There’s a couple of different Christmas Markets that pop up between November and December in Korea. But something I’ve noticed they all have in common is they’re all in cramped spaces. The German Christmas Market I went to about 2 years ago was in the courtyard of a small school’s campus. The 10th annual European Christmas Market that my friend invited me to this last Christmas (yeah I’m very late on this post) was crammed around a not in use fountain and square. The square itself, once filled with booths and tables where you could stand and eat ended up not having a lot of space to navigate. That is if you made it to that part of the market in the first place since you had to squeeze between the fountain and some booths to get there.
One thing they had a lot of was mulled wine. Practically every single booth boasted their own mulled wine at different price points. There were also various sausages and things to snack on. I decided I wanted some pierogis and ended up in an awkward line squeezed in between the fountain and the booths. I found them a little bland, I wanted them to have just a pinch more salt or something to them. But they were warm and filling. We were just in line for them for a very very long time.
I also got a gingerbread from one of the hotel bakeries that had a booth, only to later take it home and realize that it was practically inedible in spots due to the felt words and plastic wreath they’d stuck directly into the icing, cementing it onto the gingerbread.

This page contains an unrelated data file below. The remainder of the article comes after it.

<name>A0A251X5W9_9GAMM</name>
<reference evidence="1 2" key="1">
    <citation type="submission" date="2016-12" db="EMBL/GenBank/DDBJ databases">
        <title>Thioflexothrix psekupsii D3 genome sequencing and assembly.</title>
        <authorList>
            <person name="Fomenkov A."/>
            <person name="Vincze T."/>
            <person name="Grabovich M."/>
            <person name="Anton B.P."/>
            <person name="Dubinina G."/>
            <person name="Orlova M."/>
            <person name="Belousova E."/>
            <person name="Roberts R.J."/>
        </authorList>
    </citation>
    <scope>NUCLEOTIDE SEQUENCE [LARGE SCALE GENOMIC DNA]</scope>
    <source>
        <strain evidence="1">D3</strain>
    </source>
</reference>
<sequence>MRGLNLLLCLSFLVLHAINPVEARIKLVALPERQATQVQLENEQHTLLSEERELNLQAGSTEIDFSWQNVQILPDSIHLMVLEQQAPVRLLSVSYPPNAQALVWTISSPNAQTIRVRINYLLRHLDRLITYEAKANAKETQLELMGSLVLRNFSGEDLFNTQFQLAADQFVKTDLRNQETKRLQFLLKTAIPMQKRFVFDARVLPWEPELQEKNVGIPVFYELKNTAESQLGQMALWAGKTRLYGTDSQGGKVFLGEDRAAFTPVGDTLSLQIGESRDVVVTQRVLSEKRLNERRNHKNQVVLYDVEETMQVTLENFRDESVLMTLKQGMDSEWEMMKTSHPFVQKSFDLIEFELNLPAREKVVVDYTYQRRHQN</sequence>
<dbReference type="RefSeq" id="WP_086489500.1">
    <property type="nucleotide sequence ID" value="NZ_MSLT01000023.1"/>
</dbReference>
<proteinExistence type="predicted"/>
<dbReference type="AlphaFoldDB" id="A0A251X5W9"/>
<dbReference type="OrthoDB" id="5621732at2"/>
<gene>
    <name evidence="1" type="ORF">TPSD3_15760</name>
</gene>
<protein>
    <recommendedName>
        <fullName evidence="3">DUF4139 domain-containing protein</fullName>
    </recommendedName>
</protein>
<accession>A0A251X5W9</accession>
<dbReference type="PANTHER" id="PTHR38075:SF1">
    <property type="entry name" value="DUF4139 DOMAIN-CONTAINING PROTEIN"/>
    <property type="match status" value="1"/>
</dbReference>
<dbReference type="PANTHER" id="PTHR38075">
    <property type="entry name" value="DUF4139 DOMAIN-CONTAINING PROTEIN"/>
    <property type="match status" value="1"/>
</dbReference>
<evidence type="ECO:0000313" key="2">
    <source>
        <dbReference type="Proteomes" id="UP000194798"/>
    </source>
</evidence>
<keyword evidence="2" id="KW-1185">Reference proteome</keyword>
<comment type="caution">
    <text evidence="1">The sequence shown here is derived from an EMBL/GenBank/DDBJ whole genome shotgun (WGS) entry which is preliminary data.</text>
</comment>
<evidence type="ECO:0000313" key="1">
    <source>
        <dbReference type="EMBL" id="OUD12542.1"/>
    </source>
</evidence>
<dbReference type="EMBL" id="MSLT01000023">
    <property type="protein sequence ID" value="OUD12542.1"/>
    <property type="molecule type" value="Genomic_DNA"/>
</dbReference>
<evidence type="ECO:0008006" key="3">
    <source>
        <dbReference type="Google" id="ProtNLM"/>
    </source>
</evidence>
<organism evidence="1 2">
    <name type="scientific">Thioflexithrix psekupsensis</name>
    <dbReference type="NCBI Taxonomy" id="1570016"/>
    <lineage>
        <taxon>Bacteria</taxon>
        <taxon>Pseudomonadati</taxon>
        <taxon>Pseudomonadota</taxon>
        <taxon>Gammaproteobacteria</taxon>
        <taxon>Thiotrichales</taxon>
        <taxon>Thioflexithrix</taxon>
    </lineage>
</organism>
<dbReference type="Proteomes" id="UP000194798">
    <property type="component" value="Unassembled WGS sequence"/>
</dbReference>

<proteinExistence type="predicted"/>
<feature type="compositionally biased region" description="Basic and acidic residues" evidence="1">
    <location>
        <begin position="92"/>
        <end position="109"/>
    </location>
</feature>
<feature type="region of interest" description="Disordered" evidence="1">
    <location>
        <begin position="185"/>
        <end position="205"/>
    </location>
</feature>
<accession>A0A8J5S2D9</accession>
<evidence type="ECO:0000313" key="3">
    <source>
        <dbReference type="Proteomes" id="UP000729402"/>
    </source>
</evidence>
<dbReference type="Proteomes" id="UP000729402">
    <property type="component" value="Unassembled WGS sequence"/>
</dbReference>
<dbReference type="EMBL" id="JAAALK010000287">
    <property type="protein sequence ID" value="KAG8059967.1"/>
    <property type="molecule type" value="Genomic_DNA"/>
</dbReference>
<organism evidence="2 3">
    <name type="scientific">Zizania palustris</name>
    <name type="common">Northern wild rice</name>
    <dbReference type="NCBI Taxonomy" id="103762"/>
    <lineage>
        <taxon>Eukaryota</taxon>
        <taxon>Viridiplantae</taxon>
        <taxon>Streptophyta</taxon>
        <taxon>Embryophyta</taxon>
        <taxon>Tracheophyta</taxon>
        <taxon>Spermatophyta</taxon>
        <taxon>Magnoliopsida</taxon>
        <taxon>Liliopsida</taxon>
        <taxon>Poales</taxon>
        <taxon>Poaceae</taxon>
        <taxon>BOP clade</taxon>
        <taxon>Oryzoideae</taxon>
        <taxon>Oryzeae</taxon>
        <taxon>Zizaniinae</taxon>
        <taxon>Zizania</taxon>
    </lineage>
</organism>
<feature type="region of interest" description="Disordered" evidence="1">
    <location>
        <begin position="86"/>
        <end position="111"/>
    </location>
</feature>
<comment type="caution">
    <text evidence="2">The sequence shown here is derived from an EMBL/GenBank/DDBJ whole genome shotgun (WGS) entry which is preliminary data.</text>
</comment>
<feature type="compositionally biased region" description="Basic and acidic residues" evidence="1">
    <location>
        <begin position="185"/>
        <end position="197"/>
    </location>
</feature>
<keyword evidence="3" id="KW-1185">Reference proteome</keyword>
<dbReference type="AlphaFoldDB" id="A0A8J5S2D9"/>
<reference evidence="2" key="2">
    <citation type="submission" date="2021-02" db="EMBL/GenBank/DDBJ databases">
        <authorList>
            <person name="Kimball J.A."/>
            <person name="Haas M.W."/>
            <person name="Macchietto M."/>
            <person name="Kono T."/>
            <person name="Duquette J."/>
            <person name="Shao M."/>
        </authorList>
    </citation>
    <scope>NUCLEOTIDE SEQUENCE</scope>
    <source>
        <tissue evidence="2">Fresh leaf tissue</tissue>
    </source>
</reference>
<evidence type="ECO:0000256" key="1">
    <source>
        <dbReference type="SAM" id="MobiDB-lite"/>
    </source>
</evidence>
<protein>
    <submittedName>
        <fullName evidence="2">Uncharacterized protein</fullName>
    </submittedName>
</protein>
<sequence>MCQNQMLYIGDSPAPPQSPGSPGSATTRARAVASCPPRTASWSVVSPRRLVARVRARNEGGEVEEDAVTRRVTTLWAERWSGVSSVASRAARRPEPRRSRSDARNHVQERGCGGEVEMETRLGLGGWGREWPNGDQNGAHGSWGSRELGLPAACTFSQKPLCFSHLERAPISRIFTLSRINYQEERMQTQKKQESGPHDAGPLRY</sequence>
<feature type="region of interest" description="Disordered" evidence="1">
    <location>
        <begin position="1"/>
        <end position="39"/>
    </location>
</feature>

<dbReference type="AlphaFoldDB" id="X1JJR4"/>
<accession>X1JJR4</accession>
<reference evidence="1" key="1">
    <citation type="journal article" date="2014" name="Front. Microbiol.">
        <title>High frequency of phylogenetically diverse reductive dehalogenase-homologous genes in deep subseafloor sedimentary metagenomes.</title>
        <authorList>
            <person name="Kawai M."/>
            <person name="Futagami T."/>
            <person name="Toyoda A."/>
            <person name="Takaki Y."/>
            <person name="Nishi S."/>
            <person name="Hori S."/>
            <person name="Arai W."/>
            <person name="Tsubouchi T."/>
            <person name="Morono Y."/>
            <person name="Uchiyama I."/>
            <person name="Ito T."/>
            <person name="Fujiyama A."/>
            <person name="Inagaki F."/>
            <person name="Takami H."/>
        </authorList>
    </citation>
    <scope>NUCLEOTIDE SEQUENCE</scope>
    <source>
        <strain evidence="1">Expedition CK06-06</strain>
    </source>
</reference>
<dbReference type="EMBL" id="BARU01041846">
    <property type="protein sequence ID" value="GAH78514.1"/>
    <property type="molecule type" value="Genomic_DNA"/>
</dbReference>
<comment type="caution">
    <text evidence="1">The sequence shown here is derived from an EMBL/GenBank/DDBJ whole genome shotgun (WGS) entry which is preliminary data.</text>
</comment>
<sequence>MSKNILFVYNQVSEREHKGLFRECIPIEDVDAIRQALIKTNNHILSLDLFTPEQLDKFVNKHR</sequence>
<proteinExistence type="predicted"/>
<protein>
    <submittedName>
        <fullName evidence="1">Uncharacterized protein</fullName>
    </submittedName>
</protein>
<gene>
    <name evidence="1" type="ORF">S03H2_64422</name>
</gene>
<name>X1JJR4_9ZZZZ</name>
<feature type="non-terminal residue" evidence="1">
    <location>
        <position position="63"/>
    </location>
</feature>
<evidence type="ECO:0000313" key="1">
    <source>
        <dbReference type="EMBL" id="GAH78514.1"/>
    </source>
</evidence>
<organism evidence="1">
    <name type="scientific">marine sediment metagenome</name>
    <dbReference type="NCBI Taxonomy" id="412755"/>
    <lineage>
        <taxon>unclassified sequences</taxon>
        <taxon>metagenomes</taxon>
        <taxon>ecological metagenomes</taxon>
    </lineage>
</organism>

I liked the idea of the German Christmas market. I was very excited at the prospect of mulled wine and European snacks and things for sale. I was hoping for some eggnog like the German market had. But I think I’m constantly looking for something with the same magic as the Christkindlmarket that happens downtown Chicago every winter and that is spread out so that while it’s crowded there’s generally enough space to wander around and look at things and there’s so much to look at. I think Seoul just doesn’t have the space for it. Or at least the people who try to host it can’t get permits in places with that same type of space. But it’s still really nice that something is available.
The European Christmas Market hosts booths from 14 different countries usually put together by that country’s embassy. There’s also a stage with performances. It tends to be early in December (7th-8th in 2019) and it started around noon and finished at 7pm. Best way to get there is Hansung Univ. Station exit 2.